Galena – we can see right through you..?

Lead is used in radiation proctection because it is very dense and has a large number of electrons.   These properties allow lead to scatter harmful X-rays and gamma-rays.  This reduces their potential for serious harm.  Without a lead shield our DNA can be affected, causing cancers.  Also used in lead-acid batteries.


Minerals and their uses: Cobaltite


Cobaltite – for a rocky ride?


Cobaltite is processed into Cobalt and used in magnets and for jet turbines and engines.  Even at high temperatures it is very resistant to corrosion.   So now you know.
  Minerals and their uses: Hematite


Fossil and Crystal Shop Hematite

Hematite – sounds like something your Grandad gets?


We love the appearance of this one, all characteristic silvery bubbles and red powder.   Like many minerals it is strangely fascinating!  Hematite is transformed into Iron.  It is then used in building and construction especially for large structures like ships.  This is  because it is strong, widely available and cheap.   Advancements have meant that rusting can be reduced or prevented.
Minerals and their uses: Spodumene/Lepidolite

Fossil and Crystal Shop Spodumene and Lepidolite

Spodumene and Lepidolite – weren’t they the aunts in James and the Giant Peach 😉

Lithium ions are used in batteries because of their low density and ability to store a lot of electricity.   Lithium is also used in Vitamin A production.  Enjoy your daily dose – or you prefer to stick to carrots?


Minerals and their uses: Cinnabar

Fossil and Crystal Shop Cinnabar

Cinnabar – sounds like an exotic food and drink emporium!


Cinnabar becomes transformed into Mercur.  It is  used in thermometers because it is liquid at room temperature and it has a high level of thermal expansion so even small temperature changes are noticeable.


Minerals and their uses: Quartz

Fossil and Crystal Shop Quartz

Quartz – possibly everyone’s favourite?

Silica combined with carbon forms the very hard silicon carbide which is very effective as an abrasive.   Silicon is a metalloid.  This means that it has both metal and non-metal properties.   I t is used in computer chips because it conducts electricity but does not conduct heat very well.  It has a high melting point so the computer doesn’t melt or overheat.   Also used in pressure gauges and glass. abrasives.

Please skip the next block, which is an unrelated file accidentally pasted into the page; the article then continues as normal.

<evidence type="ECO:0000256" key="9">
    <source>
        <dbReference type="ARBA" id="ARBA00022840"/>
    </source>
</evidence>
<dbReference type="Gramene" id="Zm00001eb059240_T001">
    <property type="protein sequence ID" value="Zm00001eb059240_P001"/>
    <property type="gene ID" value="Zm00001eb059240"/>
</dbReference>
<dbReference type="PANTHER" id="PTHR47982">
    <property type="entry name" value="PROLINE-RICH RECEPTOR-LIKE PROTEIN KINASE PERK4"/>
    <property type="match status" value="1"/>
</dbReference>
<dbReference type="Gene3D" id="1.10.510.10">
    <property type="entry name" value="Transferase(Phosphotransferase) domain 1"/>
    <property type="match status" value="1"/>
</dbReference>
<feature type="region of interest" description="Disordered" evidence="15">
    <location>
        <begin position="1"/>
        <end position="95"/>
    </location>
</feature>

Minerals and their uses: Halite/Rock Salt


Fossil and Crystal Shop Himalayan Rock Salt

Rock Salt – enemy of the common cold?

Sodium and salt are used for curing meats and preserving other foods.  Most bacteria, fungi and moulds cannot survive in a salty environment.   This is  because of the osmotic gradient salt creates which is what causes the bacteria etc to become dehydrated and unable to function.   Throat a bit sore?  A salt gargle for you then and avoid catching that cold!


Minerals and their uses: Fluorite

Fossil and Crystal Shop Fluorite

Fluorite – love  those colourful gnashers!

Fluoride is an active ingredient in toothpaste.  It is used because it improves the quality of enamel making it more acid resistant.   It reduces the ability of plaque bacteria to produce acid to attack the teeth.    Fluorite also gives us  hydrofluoric acid, which is  used in pottery and ceramics.



Minerals and their uses: Calcium

Fossil and Crystal Shop Calcite

Calcium – good for bones and teeth and …


Calcium carbonate is a fundamental ingredient in the making of cement.  Cement is made by heating powdered limestone (calcium carbonate) with clay.   Water, sand and crushed rock is added to make concrete or just water and sand to make mortar used in brick laying.


Minerals and their uses: Scheelite

Fossil and Crystal Shop Sheelite

Sheelite – or He-heavy?

Sheelite gives us Tungsten.  This is used for wire and filaments in bulbs because it has a high melting point.   A filament in a bulb needs to conduct electricity but also not melt under the heat which the electricity causes.

If you want to be amazed by how much or many minerals we use, check this link by USGS

Well, we hope you enjoyed that little tour and if you want to see some of these rocks in their rough or processed decorative form check out some of  the beauties in our Fossil and Crystal Shop .Com  Or here are more informative blogs about geology.

Thanks for dropping by!